Blogging mostly about mundane stuff like, immigration, Workers' Compensation and other immigrant related activities.
Sunday, August 31, 2008
SnagFilms + Valley of Tears
A few days ago I received a much welcomed email from Richard Matson of SnagFilms. In his email Richard brought my attention to the documentary film "Valley of Tears". The film is about the lives of Mexican-American migrant farm workers in Raymondville, Texas. In 1979, an onion strike broke out in Raymondville in which workers sought higher pay, but equal rights and representation.
The film uses footage of how farm labor organizers where deemed "agitators" by the farm owners and how local authorities colluded with famers to bring crimnal charges and incarcerate both striking farm workers and their organizers, effectively engaged in union busting.
The film is a complex story spanning over 20 years in the continued struggle by Mexican-Americans in their fight for what is right. It's a bitter tale of the constant fight for equal access to education, just labor rights and bears witness to many of the struggles that many Mexican-Americans and all migrants still face today.
Raymondville today remains a separate and unequal society where mostly White farm owners live in prim houses while the Mexican-American community continues their economic struggles and experiences one of the highest drop out rates amongst the Hispanic and Latino students. A reminder of the constant stuggle faced by a large segment of the Mexican-American and Latino immigrant communities to attain both an education and fair wages.
In what some would term as "adding-insult-to-injury" Raymondville has become home to one of the largest "immigrant detention centers", a $65 million jail which was built by the Management Training Corporation. The jail will house some 2000 detainees at a cost of $78.00 a night per bed.
The town itself has not grown much. As of the 2000 census, it had less than 10,000 people, including 86.63% of the population being Hispanic or Latino, with 36.2% of the total population living below the poverty line.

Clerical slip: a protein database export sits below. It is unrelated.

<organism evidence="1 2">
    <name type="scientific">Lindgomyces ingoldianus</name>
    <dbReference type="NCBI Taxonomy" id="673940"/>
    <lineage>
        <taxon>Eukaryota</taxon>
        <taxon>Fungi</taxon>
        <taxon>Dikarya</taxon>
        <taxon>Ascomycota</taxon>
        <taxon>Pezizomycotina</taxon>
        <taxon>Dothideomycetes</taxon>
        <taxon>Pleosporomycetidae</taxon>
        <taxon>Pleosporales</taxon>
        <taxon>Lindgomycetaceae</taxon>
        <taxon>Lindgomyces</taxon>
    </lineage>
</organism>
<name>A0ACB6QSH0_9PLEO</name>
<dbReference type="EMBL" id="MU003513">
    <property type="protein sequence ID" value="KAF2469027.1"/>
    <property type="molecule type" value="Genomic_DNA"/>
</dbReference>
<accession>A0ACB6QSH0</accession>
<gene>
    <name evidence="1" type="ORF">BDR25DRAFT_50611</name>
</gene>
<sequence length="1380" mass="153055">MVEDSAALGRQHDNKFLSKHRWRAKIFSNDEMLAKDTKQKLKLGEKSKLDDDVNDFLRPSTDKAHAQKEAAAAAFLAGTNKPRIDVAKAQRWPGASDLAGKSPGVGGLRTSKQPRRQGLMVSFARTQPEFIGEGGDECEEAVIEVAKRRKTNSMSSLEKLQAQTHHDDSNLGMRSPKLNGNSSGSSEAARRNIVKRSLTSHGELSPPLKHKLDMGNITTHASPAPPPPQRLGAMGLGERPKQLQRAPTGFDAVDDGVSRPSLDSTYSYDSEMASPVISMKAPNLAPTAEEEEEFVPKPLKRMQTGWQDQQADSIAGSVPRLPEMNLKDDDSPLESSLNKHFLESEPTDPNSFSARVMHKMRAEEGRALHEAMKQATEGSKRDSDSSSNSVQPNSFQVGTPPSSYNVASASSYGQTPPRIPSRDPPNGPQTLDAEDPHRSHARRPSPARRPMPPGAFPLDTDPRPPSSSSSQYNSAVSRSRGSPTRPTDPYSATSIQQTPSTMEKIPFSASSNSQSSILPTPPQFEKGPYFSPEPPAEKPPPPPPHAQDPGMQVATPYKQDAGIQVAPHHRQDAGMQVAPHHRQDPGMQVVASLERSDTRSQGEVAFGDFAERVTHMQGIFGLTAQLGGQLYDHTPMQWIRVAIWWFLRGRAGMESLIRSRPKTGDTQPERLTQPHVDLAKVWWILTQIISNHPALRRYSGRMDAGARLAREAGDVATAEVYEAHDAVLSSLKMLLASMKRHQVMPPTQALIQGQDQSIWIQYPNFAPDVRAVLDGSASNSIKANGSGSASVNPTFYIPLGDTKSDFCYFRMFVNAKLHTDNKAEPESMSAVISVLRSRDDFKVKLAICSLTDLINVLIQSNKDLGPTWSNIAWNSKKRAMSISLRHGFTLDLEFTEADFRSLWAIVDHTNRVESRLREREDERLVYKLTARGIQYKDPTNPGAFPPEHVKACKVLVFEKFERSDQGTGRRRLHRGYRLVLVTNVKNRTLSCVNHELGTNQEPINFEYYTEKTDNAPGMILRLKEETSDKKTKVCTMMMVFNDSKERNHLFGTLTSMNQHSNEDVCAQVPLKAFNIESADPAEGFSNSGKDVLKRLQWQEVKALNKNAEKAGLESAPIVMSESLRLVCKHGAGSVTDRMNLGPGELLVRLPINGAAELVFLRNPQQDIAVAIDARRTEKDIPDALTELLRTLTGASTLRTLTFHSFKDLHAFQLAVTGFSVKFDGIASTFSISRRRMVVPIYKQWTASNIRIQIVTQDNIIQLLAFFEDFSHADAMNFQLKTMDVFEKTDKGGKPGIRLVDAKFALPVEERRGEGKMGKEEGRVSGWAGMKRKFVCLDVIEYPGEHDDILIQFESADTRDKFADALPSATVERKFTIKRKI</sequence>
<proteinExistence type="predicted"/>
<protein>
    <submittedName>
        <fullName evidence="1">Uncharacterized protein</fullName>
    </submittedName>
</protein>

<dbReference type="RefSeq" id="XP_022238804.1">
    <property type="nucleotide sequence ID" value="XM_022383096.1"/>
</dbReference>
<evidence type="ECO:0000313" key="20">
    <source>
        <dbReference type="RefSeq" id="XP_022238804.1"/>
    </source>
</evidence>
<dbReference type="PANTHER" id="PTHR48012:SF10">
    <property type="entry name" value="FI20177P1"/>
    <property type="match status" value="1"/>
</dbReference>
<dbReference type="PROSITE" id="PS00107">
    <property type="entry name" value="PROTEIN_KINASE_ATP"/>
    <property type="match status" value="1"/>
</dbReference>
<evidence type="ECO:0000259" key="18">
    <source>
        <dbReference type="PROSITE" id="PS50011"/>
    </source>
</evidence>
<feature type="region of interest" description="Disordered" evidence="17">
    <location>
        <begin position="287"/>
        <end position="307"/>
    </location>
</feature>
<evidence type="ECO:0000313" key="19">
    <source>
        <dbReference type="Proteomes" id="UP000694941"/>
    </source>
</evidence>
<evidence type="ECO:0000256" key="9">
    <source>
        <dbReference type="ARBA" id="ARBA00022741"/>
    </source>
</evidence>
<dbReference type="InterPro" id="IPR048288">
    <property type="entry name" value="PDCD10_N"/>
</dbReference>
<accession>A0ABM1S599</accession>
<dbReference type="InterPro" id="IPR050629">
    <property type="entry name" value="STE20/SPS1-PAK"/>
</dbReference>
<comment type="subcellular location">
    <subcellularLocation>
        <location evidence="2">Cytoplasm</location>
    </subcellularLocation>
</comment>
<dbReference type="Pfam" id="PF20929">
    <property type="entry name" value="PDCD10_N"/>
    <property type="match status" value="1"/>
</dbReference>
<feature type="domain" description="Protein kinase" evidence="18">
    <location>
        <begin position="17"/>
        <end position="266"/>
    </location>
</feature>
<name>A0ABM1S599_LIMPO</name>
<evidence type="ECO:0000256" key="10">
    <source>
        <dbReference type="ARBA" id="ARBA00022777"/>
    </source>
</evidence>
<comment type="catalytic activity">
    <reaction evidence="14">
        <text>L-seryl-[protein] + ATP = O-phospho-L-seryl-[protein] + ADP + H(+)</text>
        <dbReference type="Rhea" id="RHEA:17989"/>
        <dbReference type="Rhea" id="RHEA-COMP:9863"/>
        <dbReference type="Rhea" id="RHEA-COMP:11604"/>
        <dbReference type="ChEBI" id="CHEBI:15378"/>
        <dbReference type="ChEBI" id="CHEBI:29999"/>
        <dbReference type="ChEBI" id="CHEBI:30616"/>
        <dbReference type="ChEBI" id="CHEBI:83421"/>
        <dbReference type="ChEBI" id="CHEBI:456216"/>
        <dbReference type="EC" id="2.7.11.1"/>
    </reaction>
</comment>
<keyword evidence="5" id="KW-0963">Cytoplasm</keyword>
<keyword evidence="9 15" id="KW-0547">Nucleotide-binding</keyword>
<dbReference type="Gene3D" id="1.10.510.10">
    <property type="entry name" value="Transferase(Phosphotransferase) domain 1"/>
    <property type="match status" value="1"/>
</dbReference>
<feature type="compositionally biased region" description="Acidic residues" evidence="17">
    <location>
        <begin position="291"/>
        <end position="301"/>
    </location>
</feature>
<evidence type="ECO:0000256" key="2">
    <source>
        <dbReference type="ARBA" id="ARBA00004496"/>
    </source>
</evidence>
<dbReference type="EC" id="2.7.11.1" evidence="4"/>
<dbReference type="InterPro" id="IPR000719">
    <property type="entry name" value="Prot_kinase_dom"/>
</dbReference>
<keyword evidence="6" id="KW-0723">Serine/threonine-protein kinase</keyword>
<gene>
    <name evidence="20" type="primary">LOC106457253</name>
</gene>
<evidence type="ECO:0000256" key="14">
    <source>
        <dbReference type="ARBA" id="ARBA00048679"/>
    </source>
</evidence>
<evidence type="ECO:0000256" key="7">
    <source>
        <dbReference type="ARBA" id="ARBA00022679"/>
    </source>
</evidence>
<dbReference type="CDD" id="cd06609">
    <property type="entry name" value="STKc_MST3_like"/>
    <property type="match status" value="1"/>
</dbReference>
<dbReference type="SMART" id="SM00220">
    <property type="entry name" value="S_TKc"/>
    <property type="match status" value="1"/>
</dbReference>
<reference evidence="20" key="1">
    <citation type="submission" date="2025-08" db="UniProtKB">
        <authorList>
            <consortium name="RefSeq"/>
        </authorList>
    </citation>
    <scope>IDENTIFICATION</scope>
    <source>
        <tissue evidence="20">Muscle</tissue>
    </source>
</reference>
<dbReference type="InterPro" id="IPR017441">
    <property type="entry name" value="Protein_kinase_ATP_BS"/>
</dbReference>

SnagFilms 300+ Film Collection
SnagFilms' has a 300+ collection the independent films on a multitude of topics. The site is a must for any would be "Filmanthropist". If as a "Philantropist" one donates money money, goods, time or effort to to support a charitable cause, then by supporting any of the many independent films hosted at SnagFilms would make you a Fimanthropist!
The range of topics is quite broad and includes; international, health, history, womens issues, as well as life & culture. Spend a bit of time browsing the collection of films on the site, you are sure to find an independent film that is sure to catch your attention.
A film that captured my attention was "Sentenced Home" a story about obscure provisions of a 1996 Immigration Law that has been responsible for the deportation of thousands of illegal immigrants. Although the law was aimed at mostly illegal immigrants the law has also snared many Permananet Legal Residents who comitted low level drug related and theft crimes which led to them being stripped of their legal status and eligible for deportation.
The film documents how many immigrants convicted of certain crimes, including shoplifting found themselves being deported to countries that they were often unfamiliar with and often did not even speak the language.
My next blog post
I've started to write my next a blog post and it will be on Illegal Immigration Reform and Immigrant Responsibility Act (IIRIRA) and the documentary film "Sentenced Home".
It's a post about how the largely obscure provisions of the Act would lead to deportation of thousands of non-violent illegal immigrants and legal permanent residents.
A blog post about how the Act would come to be called a "cruel and harsh" law by U.S. Congressman Barney Frank (D-MA). The cruelty and harshness of the law would later be featured in a episode of "This American Life". The host of This American Life, Ira Glass narrates the "Away from Home" episode in which Jose William Huezo Soriano is deported to El Salvador.
In fact the author of the legislation, the now former Congressman Bill McCollum (R-FL) would actually go as far and introduce an amendment to the law in an effor to repeal some of the harshest provisions of the law he worked so hard to pass, yet those same provisions largely exist today.